CANNIBAL CORPSE's ALEX WEBSTER: 'We Definitely Want To Stay A Full-On Death Metal Band'

CANNIBAL CORPSE's ALEX WEBSTER: 'We Definitely Want To Stay A Full-On Death Metal Band'

In a brand new interview with Ghost Cult magazine, bassist Alex Webster of Florida death metallers CANNIBAL CORPSE was asked how hard it is for the band to keep from recycling its own material thirteen albums into the group's career. "That can definitely happen," he said. "What we try to do is avoid that — it's a conscious effort. If I write something and it reminds me too much of something from the past, I'll make a conscious effort to change it.

"One thing that is very helpful in this band is that we have more than one or two songwriters. We have four guys in the band who contribute to the songwriting process. You end up having a lot of different ideas, and good variety from song to song. I think that's one of our biggest strengths. It's not a band with one songwriter, and I think this album really puts that on display, our division of songwriting duties."

Regarding whether he has ever found the limitations of death metal restricting and if he has ever been tempted to follow his technicality beyond those genre restrictions, Webster said: "We definitely want to stay a full-on death metal band; that was part of the initial objective of this band, to be the best death metal band we could be, and we don't want to really go beyond the boundaries of death metal, but we are looking for things that we haven't done before.

"There are certain things that we wouldn't have done in the past but we will do now. For example, in the earlier part of our band's career — or more about the middle, I should say, around 'Gallery Of Suicide' — we avoided anything that sounded thrashy. The gallop-type picking, things like that, and we've really stopped avoiding that recently.

Story continues after advertisement

"We're a death metal band, but thrash is part of our background, you can hear it certainly in our earlier albums — 'Eaten Back To Life' is a very thrashy album, and there are certain elements of thrash throughout our earlier stuff, and we just haven't made any effort to avoid that for the last couple of albums. We thought, why bother — if it's something that sounds really heavy, why not use it? We felt like there was no reason why a death metal band couldn't have those intricate picking rhythms — it's a particular sound of thrash, but if you've got guitar players who are good enough to do it, why not do it? We've added more of that over the last few albums, and I think it's added really seamlessly into the overall death metal sound that we have.

"We're willing to try to add certain outside influences as long as they work well with our sound, and don't make us sound less death metal."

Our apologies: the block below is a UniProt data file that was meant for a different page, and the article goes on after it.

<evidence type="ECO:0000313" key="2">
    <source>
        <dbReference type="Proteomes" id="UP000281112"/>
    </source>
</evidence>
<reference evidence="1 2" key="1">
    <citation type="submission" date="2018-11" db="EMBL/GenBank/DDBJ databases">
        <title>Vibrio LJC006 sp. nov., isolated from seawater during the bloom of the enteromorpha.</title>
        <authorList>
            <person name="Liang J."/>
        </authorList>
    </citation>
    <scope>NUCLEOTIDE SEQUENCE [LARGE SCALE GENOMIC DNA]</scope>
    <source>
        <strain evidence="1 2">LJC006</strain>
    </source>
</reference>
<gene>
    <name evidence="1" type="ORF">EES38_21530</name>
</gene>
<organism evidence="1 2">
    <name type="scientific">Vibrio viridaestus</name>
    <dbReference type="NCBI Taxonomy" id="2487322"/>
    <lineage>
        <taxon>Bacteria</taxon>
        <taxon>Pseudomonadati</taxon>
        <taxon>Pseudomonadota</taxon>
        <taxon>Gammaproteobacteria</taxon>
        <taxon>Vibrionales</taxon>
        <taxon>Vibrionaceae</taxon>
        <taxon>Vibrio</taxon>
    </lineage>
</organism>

CANNIBAL CORPSE's new album, "A Skeletal Domain", sold 8,800 copies in the United States in its first week of release to debut at position No. 32 on The Billboard 200 chart. The band's previous CD, "Torture", opened with 9,600 units to land at No. 38. This figure was in line with the first-week performance of 2009's "Evisceration Plague", which entered the chart at No. 66. CANNIBAL CORPSE's 2006 CD, "Kill", debuted at No. 170 after shifting more than 6,000 copies.


To comment on a BLABBERMOUTH.NET story or review, you must be logged in to an active personal account on Facebook. Once you're logged in, you will be able to comment. User comments or postings do not reflect the viewpoint of BLABBERMOUTH.NET and BLABBERMOUTH.NET does not endorse, or guarantee the accuracy of, any user comment. To report spam or any abusive, obscene, defamatory, racist, homophobic or threatening comments, or anything that may violate any applicable laws, use the "Report to Facebook" and "Mark as spam" links that appear next to the comments themselves. To do so, click the downward arrow on the top-right corner of the Facebook comment (the arrow is invisible until you roll over it) and select the appropriate action. You can also send an e-mail to blabbermouthinbox(@) with pertinent details. BLABBERMOUTH.NET reserves the right to "hide" comments that may be considered offensive, illegal or inappropriate and to "ban" users that violate the site's Terms Of Service. Hidden comments will still appear to the user and to the user's Facebook friends. If a new comment is published from a "banned" user or contains a blacklisted word, this comment will automatically have limited visibility (the "banned" user's comments will only be visible to the user and the user's Facebook friends).